Talent Spotlight ® | Recognizing Lee Lohff, Talent Plus ® Research Scientist on Veterans Day

by Talent Plus

November 11, 2021Blog

At Talent Plus, we recognize that people make the difference. Our Talent Spotlight ® series highlights our colleagues because we know they’re so much more than just their job description.

Lee Lohff joined Talent Plus in 2018 and currently works as a research scientist for Talent Plus. His work focuses on data collection and storage, reporting, advanced modeling and meta analysis. Lee has worked with many clients, ranging from Fortune 100 to smaller local businesses ensuring that the Talent Plus’ solutions is used are advancing both scientifically validated methods and the customer’s bottom line.  

What do you love about working at Talent Plus?  

Lee: No day is ever the same. Every single day I’m doing something different. My days never repeat themselves which is a very important thing to me.  

What do you enjoy most about your position?  

Lee: The people I work with. From both a client perspective and a teammate perspective. My teammates are incredibly bright and the clients are just really, really nice people.  

“Science is the heart of what we do. I make sure we do it well.” —Lee Lohff

If you could choose to do anything for a day, what would it be?   

Lee: I’d go fishing.  

What three items would you take with you on a deserted island?  

Lee: A Leatherman tool, a flint, and a water purifier.  

If you could compete in the Olympics in any sport, what sport would it be?  

Lee: Freestyle wrestling

If you could join any past or current music group, which would you want to join?   

Lee: A member of Prince’s Revolution.  

What’s your go-to song or playlist right now?   

Lee: Hozier – Real People Do  

What animal would you describe yourself as?   

Lee: Aardvark because I’m awkward but useful.

What’s phone app you use the most?   

Lee: I would say probably Amazon Music or the Stack Exchange app, it’s a computer science question and answer website. If you run into a problem that you’re unable to solve you can go there to see if anyone has answered the question or you can post it yourself.

Our colleagues are far more than their role at Talent Plus and Lee is far more than the daily humor he adds to our company’s morning meeting. Lee joined the army at 18 and served our country for 10 years. We are thankful for him as a truly talented colleague and as a veteran. Thank you, Lee.


How did your service and experiences affect your life today?  

Lee: The military gave more than it took from me. Largely a sense of personal responsibility. The Army constantly demands that what you’re doing is good enough, because if you don’t do your job good enough, people die. Because of this, there is a level of introspection that eventually becomes a part of you. That introspection can be harmful but mostly it’s a good thing. People who can have an honest thought of what their strengths and weaknesses are, are more likely to succeed.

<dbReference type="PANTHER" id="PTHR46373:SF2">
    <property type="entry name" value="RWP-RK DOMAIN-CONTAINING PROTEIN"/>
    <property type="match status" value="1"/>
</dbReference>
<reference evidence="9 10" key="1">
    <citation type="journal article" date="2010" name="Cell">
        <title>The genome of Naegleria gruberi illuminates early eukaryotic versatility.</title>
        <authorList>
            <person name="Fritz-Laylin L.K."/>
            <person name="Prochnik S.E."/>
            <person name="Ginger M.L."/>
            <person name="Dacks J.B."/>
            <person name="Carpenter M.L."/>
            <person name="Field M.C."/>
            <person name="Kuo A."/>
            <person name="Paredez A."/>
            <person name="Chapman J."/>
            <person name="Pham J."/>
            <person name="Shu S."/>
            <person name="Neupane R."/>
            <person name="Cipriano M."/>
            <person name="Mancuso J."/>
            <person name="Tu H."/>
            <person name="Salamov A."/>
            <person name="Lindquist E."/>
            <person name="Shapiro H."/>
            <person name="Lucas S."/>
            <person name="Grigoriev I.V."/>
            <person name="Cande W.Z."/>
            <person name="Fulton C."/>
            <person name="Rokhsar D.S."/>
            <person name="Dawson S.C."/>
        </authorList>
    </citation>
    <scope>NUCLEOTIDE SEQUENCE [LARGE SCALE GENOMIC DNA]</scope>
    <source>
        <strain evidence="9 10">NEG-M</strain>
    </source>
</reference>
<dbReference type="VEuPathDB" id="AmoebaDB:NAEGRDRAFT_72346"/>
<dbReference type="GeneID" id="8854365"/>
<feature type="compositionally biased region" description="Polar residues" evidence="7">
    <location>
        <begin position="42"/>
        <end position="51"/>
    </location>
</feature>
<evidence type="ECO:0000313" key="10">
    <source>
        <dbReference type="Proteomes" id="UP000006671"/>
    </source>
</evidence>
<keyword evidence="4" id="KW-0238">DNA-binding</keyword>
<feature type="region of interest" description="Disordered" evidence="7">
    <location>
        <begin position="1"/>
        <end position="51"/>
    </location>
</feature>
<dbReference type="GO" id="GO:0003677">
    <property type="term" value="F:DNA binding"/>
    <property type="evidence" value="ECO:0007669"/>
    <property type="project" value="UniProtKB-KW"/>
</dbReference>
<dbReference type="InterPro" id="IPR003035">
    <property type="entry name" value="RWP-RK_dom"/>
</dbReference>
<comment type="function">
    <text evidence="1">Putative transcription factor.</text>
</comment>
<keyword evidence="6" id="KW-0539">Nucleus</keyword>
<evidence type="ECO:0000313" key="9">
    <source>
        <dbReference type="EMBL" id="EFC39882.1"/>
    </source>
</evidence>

Why did you decide to join the military?  

Lee: In one of the sole moments of introspection up to that point of time I realized that if I had gone to college, I would have wasted a truckload of money and I needed some assistance in maturing. I’ve always had a sense of love for my country even with its faults and I saw joining the military as a way to give back.  

Where were you stationed during your time in the military and what was your role?  

Lee: When I was on active duty which was almost 4 years, I was stationed at Fort Benning, Georgia. When I was in the guard, I was in the South Dakota Guard. I served in the Ranger Regiment which is a special operation s unit that specializes in raids, but my specific job was a Forward Observer. I was responsible for calling in indirect and direct fire. Basically, when the aircrafts come in, they don’t have time to orient themselves on the battlefield so someone has to direct them where to put their missiles and gunfire, so I was responsible for that.

What did the military teach you about leadership?  

Lee: I had two people that were direct reports to me. One I’ve lost contact with but the other went on to become a Green Beret and when he left the Rangers, he’s now a practicing physician. I can’t take the credit for that, but I had the opportunity to lead some really bright people. One of the things this taught me was you can take some credit for people’s success, but the big thing to do is to give them credit and recognize them as talented individuals and the best thing you can do is just get out of their way.

What did the military teach you that you have utilized throughout your career? 

Lee: Introspection is a big one. The other one is setting standards and not changing them on the basis of convenience. Standards exist because they should be adhered to, even in tough times. Sometimes it’s a pain and you wish it wasn’t that way but having standards for your work and performance, that’s what drives success.

Note from Lee to friends and family of individuals who have served in the military 

This is a very hard time for Americas fighting men and women. If you have a friend or family member that served, please talk to them, check on them, ask them if they’re okay. Maybe just take the time to take them out to lunch. Because of the way the army teaches you to be a stiff upper lip stoic warrior, this results in a lot of people not wanting to talk about the things that are going on with them and it can lead to bad results. If you are a friend of these individuals that are overseas, talk to them and see that they’re okay.